Upper Buffalo Wilderness Area
Shrubbery hike above the Buffalo River and Whitaker Creek
  At 2:45 a.m.Saturday morning, I ate some breakfast at the South Park Restaurant in Clarksville. At 5:45 I entered the forest of spiders. It would seem that the predominate woodland creature inhabiting the Arkansas shrubbery is the spider...or spidra...as I prefer to refer. Without the appropriate web removal tool in hand, a hike into these treacherous environs would be nonsensical. Now, if one was comfortable with a face completely encased in web material, one might forgo the the aforementioned utility. I find that, for me, the preference is to wander the woods unadorned with such garb. Please know...and I would assume that most are aware...that if one forays into the backcountry during the summer months in Arkansas, that one will be overwhelmed by these creatchters. If an aversion to these is inherent to one's psyche...do not hike without a designated probe person to break the barriers that will surely be the downfall of the person afflicted with said phobia.
  The forest was, indeed, dark and webby...I savor this. Well...the darkness, yes...the webbs are just endured. On this morning the temp was 60°. The skies were essentially clear with encroaching clouds. The wind was dead calm. The humidity was fairly high, but no fog was observed. A screech owl was first heard in the distance. Next, a barred owl called to filled the void. After that just insects and the occasional little tiny bird completed the ensemble. It was quite lovey, I must say. My goal was to locate a bluff accommodating to sunrise viewing...but this was not to be. The time required to meet this goal was not properly allocated and therefore, the sun appeared ahead of my arrival. A suitable valley view was eventually secured with a portal in the leafy canopy aimed in an upstream direction. I would once more be inclined to agree, with myself...that it was quite lovely.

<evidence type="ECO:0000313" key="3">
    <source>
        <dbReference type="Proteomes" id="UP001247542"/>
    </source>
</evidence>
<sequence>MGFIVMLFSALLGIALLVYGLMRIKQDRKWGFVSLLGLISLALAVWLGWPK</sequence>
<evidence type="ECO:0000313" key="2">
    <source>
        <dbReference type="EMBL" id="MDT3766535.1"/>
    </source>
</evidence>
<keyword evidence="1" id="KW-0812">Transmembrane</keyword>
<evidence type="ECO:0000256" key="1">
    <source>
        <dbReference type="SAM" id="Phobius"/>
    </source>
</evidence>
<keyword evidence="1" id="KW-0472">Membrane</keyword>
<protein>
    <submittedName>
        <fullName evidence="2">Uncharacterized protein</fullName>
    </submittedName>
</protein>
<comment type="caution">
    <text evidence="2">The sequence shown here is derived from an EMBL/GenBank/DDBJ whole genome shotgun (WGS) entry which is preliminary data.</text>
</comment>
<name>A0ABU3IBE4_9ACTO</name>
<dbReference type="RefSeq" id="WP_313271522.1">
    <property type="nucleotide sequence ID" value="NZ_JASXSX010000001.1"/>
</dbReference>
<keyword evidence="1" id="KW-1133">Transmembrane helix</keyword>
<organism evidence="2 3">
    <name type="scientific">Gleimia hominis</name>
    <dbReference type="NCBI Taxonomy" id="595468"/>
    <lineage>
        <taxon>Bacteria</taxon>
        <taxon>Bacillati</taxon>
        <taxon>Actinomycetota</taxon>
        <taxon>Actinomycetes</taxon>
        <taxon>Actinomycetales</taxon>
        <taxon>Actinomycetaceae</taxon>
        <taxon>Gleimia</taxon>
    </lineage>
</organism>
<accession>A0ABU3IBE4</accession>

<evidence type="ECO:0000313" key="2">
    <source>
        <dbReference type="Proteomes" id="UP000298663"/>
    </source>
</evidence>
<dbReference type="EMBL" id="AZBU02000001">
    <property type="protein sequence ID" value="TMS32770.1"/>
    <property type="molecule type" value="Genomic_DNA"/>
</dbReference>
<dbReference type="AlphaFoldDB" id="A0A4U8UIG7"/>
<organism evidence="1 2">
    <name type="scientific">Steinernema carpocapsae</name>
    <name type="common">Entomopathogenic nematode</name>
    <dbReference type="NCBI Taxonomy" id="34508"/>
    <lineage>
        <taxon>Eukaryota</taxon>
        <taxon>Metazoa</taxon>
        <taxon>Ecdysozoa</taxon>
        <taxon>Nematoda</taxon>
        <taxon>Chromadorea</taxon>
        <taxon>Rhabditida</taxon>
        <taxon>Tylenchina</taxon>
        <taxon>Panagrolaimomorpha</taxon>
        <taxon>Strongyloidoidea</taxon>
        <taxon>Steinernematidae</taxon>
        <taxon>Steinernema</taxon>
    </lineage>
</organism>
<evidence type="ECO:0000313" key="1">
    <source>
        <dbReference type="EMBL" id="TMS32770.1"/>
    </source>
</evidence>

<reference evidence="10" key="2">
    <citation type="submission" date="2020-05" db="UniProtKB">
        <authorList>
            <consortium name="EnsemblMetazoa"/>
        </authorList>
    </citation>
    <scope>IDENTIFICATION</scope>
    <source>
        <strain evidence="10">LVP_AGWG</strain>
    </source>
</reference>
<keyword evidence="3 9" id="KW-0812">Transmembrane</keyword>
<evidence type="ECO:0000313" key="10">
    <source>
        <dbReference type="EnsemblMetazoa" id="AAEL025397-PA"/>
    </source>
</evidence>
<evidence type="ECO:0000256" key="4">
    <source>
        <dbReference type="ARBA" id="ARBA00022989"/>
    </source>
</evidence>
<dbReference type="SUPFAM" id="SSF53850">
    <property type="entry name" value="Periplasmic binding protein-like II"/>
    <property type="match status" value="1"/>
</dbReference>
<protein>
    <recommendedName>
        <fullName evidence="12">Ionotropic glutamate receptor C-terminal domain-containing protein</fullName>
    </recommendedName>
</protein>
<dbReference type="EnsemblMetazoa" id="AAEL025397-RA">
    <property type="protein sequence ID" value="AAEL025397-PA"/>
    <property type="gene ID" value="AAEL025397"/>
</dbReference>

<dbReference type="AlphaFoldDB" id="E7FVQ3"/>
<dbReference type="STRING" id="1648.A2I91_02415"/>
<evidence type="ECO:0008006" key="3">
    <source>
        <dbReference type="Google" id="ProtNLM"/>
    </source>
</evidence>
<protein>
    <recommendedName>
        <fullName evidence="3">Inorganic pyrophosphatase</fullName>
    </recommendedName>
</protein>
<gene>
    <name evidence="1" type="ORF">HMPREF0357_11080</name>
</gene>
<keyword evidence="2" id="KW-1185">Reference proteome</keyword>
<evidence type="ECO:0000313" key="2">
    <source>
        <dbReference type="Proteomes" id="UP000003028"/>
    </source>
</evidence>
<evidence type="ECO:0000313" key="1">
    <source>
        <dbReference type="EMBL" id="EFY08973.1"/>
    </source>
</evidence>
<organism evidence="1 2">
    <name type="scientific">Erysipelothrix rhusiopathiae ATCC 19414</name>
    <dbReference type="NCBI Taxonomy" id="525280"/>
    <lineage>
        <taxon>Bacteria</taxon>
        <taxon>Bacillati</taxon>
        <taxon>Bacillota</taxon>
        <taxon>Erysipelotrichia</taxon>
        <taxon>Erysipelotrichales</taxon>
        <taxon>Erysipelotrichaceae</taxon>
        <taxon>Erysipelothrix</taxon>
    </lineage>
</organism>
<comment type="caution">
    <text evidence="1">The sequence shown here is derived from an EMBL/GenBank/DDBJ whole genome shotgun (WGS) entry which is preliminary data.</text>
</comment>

The shelf being hiked along was traced around until the valley of Whitaker Creek entered the Buffalo from the west. This creek was followed westerly and the cliff that is Whitaker Point was seen through the trees, just barely, across the valley. A few hikers posed atop its well worn surface, unaware that the mountain across the way was possibly accessible. For most...forest points-o-interest are only found by following a trail. So much is missed with such a theory. Sad for them...good for me, for I seek the uninhabited locales that only pure shrubbery action provides...dammit! Soon the valley turned sharply to the south. Here, I also turned and came to several bluffs affording views to the west. It was along this bluff line that nature was savored for a time, by me. After a while, maybe two whiles...the savoring came to and end and the ridge traversed on the way in was traversed on the way out. The forest was exited at 12:40 with 75° and partly cloudy skies. The total hike was 7.7 miles. No ticks were noticed. It should be stated that permethrin was applied to my clothing and 100% DEET to my exposed legs and arms and such. Please apply these in a safe manner...lest ye perish.

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